The orchestra, 35 students strong, entered the auditorium shortly after noon and set up for the afternoon’s run-through. At just before 1 p.m., the power tools silenced and the imaginative set rolled into place for the opening number. Dwyer called “Places! ‘Tourists’ in place; actors ready in place for ‘Christopher Street.’” The lights dimmed, Dentino raised his baton, the overture sounded, and, like magic, the busy chaos became Wonderful Town.
Wonderful Town’s history
Wonderful Town is the musical version of the play, My Sister Eileen, based on a series of autobiographical stories by Ruth McKenney. The play opened on Broadway in 1940, and in 1942 Rosalind Russell starred in the film version as Ruth, opposite Janet Blair as Eileen, an Ohioan sister duo recently arrived in New York to make their fortunes. In 1946 the two took their roles to the airwaves in a half-hour radio adaptation of the play, and in 1953 the musical, with lyrics by Betty Comden and Adolph Green and music by Leonard Bernstein, opened with Russell on Broadway.
Russell won a Tony award for her performance as Ruth, an aspiring writer trying to get published. Eileen, an aspiring actress trying to get a break and by far the more naïve of the two, gets the sisters into one harebrained scrape after another until the inevitable happy ending. Eileen finds a life in the theater and Ruth publishes the stories she writes that are, as the old adage goes, based on what she knows: “My Sister Eileen.”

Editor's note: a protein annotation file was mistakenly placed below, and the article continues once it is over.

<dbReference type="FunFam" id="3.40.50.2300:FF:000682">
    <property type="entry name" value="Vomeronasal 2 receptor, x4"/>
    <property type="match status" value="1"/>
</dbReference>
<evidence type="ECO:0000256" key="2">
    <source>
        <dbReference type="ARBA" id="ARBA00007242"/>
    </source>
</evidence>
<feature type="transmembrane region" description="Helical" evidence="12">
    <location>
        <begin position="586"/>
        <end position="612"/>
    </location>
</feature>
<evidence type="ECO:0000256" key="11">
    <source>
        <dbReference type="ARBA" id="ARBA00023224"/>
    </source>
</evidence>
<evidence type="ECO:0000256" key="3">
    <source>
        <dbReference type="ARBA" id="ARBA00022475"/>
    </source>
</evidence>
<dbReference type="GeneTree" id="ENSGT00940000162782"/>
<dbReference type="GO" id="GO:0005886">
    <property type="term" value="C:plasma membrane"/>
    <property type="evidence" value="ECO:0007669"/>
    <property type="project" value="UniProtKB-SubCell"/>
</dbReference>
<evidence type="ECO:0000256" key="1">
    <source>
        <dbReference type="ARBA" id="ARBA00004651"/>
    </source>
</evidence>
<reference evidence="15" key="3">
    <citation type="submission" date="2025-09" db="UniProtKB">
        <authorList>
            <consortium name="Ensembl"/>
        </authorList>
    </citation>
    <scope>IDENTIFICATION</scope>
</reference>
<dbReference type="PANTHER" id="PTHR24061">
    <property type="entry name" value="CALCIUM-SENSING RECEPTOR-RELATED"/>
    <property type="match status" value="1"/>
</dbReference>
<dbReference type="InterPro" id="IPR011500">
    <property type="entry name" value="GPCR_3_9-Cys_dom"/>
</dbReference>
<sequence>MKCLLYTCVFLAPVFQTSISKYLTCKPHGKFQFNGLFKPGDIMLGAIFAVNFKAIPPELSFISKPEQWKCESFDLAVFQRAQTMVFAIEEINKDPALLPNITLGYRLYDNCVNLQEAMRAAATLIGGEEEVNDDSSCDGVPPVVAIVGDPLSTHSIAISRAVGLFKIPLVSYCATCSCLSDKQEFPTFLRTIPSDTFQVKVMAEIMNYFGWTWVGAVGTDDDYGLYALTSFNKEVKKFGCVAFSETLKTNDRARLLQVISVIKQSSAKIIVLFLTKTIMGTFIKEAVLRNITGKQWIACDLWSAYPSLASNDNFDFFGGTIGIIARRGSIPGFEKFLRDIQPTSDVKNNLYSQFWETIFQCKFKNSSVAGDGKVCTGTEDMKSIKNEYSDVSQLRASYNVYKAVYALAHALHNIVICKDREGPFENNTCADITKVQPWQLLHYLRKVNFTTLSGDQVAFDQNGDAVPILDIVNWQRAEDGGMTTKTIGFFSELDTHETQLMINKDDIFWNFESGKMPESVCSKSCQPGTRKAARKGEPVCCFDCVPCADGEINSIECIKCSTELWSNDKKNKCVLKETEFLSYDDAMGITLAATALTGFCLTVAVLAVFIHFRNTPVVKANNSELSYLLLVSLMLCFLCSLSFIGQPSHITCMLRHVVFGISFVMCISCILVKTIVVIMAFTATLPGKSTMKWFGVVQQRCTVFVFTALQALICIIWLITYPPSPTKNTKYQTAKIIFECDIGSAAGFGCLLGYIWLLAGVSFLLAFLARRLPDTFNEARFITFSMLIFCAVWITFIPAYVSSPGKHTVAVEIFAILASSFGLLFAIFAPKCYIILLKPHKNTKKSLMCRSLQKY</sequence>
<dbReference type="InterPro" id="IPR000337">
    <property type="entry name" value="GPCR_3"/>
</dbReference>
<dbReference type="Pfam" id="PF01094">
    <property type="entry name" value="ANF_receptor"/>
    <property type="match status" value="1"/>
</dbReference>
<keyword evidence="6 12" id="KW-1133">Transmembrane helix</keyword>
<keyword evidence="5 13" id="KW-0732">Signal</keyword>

Wonderful Town is early Bernstein, and not as sophisticated as his later masterpieces like West Side Story and Candide. However, the Bernstein style and stamp are already present in the syncopated rhythms, imaginative juxtapositions of notes and key changes, and the animated tempi of its big production numbers. The book and lyrics are clever and wry, and the story is riotous, loaded with eccentric characters, and silly enough to ring with autobiographical truth- no one could make this stuff up.
CCHS makes it sparkle
This is American musical theater at the beginning of its heyday, full of heart and hilarity. This show works particularly well with high school students, who really are the embodiment of Ruth and Eileen: indomitable spirits just striking out on their own to chart their paths in the world. The costumes and set decorations place the action in the late 1930s, and the sparkling CCHS performers show us how times may change, but people are the same at heart. Their snappy, tongue-in-cheek choreography (by Rebecca Robichaud) is some of the best yet seen on the CCHS stage, and their impressive acting “chops” and mastery of the music vocally (coached by Deb LeBrun) and orchestrally (directed by Dentino) will make for a truly exciting, not-to-be-missed opening night tonight. ∆
Tickets are on sale at the Concord Carlisle Patrons of Performing Students (CCPOPS) website: ccpops.org or by calling 1-978-341-2490 ext 7210, for performances tonight, February 26, and tomorrow, February 27, at 7:30 p.m., and February 28 at 2:30 p.m.; and March 5 and 6 at 7:30 p.m. and March 7 at 2:30 p.m.
© 2010 The Carlisle Mosquito